Having spent more than 15 years in the humanitarian sector, I am in no doubt that resilience is critical to mitigate the impact of a crisis and enable a swift recovery. Unfortunately for those in the field, resilience is often tested with too little support to ensure that those affected have adequate coping capacities to process crisis contexts, rebound from shocks in order to survive and thrive in challenging post-disaster environments.
Qualities like adaptability and problem-solving, which are crucial to resilience, are common traits of journalists. In fact, persistence and investigative and communication skills are key qualities of effective journalism. Yet other resilience-building traits, such as support networks, balanced lifestyles and manageable workloads, are often lacking due to the challenges of their work, demands of editors and publishing deadlines. In fact the type of journalists most at risk, investigative journalists — often freelancers — lack the safety nets and support networks from which I was lucky enough to benefit from while working for organizations that recognized their duty of care to staff on the frontlines, and as part of a wider humanitarian community with established standards, best practices and codes of conduct.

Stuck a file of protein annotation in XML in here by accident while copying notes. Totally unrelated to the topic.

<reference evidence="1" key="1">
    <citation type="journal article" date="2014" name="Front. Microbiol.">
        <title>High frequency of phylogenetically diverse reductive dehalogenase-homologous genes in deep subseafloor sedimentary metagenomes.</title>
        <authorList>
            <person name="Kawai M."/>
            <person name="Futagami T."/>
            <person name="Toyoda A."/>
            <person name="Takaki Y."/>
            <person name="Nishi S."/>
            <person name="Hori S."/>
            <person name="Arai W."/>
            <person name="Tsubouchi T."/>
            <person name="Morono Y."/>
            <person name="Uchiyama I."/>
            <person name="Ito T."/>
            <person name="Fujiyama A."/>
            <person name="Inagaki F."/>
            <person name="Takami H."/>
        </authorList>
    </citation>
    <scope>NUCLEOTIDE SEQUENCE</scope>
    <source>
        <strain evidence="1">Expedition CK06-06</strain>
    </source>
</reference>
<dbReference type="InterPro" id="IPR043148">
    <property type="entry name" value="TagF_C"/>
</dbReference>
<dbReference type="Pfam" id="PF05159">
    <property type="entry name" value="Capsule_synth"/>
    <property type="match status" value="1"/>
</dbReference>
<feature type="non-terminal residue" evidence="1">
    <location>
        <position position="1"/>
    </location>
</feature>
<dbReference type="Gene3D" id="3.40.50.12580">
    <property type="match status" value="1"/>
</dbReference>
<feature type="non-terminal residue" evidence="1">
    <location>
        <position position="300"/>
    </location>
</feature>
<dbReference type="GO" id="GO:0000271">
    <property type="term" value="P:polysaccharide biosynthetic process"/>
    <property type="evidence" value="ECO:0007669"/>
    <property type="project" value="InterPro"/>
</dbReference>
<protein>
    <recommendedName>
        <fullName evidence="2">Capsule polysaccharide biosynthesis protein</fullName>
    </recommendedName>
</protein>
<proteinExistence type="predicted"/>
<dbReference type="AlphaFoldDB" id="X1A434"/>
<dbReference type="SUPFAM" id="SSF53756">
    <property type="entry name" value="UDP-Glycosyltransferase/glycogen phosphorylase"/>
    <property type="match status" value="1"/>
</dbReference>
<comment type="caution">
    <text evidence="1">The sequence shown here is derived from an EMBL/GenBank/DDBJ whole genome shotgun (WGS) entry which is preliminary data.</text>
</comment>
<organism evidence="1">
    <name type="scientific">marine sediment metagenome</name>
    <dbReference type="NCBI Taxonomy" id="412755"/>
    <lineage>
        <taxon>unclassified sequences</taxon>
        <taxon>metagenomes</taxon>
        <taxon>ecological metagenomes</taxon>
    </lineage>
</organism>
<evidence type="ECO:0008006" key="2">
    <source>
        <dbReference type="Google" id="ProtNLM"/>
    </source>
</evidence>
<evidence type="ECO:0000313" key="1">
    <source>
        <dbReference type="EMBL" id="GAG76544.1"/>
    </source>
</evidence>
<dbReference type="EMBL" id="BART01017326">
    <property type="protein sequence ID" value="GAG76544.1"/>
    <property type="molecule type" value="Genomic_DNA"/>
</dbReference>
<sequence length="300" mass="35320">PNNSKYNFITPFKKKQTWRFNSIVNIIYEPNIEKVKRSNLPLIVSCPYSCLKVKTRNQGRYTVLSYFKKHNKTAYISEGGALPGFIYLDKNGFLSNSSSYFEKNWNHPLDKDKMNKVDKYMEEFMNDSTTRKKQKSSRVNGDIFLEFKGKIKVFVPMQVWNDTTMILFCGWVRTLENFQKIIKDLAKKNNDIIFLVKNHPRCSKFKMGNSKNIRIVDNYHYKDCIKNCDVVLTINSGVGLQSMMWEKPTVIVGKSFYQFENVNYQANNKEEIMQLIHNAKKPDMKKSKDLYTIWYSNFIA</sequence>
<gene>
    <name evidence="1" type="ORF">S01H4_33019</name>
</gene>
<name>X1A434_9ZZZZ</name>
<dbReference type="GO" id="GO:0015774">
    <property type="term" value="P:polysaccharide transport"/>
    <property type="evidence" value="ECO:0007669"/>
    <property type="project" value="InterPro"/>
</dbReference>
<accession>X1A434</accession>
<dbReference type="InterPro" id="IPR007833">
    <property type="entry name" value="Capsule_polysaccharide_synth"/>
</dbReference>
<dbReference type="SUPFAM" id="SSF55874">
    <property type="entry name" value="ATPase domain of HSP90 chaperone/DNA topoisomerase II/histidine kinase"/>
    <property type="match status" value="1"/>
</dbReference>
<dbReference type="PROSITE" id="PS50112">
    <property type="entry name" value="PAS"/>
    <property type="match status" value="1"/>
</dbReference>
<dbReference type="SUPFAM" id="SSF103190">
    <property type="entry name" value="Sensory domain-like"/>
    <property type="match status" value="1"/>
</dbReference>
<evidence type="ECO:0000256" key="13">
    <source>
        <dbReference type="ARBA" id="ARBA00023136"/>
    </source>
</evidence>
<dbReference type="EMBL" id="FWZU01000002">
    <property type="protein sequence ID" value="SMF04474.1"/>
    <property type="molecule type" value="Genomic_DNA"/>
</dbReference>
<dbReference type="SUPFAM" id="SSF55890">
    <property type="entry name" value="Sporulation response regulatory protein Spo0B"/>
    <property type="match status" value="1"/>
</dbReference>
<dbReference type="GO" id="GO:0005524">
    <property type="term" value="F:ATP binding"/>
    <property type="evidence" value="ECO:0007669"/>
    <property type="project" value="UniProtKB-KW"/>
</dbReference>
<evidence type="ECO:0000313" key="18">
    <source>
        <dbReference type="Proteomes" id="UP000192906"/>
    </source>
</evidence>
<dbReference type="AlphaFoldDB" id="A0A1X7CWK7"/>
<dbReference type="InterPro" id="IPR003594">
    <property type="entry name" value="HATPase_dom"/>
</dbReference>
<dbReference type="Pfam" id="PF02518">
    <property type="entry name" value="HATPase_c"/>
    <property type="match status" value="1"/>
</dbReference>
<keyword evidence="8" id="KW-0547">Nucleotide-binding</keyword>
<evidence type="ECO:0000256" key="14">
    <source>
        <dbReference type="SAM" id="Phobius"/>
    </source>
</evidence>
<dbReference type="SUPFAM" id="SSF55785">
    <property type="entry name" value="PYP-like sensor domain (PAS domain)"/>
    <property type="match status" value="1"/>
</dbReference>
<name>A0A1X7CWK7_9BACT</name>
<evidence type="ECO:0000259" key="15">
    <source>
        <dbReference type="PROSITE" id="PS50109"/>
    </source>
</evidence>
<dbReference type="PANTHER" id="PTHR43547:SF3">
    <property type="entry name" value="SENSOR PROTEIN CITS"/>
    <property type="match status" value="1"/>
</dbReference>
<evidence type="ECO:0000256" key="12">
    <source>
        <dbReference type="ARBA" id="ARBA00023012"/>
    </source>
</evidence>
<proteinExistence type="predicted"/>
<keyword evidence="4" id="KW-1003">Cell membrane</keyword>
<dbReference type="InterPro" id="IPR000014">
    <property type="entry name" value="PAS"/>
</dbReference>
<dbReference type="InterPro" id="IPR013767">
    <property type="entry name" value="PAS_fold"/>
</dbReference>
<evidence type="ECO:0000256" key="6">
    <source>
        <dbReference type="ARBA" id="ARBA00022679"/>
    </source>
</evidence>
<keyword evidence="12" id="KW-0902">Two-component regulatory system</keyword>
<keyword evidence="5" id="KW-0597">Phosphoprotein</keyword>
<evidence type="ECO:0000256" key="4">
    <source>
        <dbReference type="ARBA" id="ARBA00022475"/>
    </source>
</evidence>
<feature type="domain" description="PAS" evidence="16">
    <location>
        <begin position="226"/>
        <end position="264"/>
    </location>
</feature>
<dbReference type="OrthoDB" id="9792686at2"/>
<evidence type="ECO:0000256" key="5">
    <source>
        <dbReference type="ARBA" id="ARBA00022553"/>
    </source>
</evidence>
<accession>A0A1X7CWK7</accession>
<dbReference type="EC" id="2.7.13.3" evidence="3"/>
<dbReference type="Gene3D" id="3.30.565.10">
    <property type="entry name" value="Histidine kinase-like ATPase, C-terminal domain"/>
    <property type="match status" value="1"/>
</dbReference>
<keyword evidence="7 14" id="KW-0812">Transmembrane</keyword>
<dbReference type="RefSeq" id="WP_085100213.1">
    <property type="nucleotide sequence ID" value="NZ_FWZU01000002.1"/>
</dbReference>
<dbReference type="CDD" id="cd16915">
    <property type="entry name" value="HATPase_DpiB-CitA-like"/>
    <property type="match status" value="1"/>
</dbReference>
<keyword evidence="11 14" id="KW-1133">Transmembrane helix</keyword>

We can do better to support those that endanger their lives to tell important stories and illuminate truths — truths that are essential to the functioning of democratic society — that would otherwise remain untold. In this newsletter, we focus on how to better support this sector both in the short term and long term. Over the past four years, the Carey Institute has worked to support press freedom through our Logan Nonfiction Program fellowship. As the need for these types of services grow, so too will our engagement.
At a time when the United States sits 48th in press freedom rankings — between Romania and Senegal — we recognize that press freedom is crucial to an engaged citizenry and journalists are a key player in safeguarding our freedoms. Resilience is a necessary quality to enable these watchdogs to continue to shine their vital work.
As the risks to journalists continue to increase, I ask you to consider playing a role in supporting these journalists and their ability to shine a light where it is needed most.
Gareth Crawford, President & CEO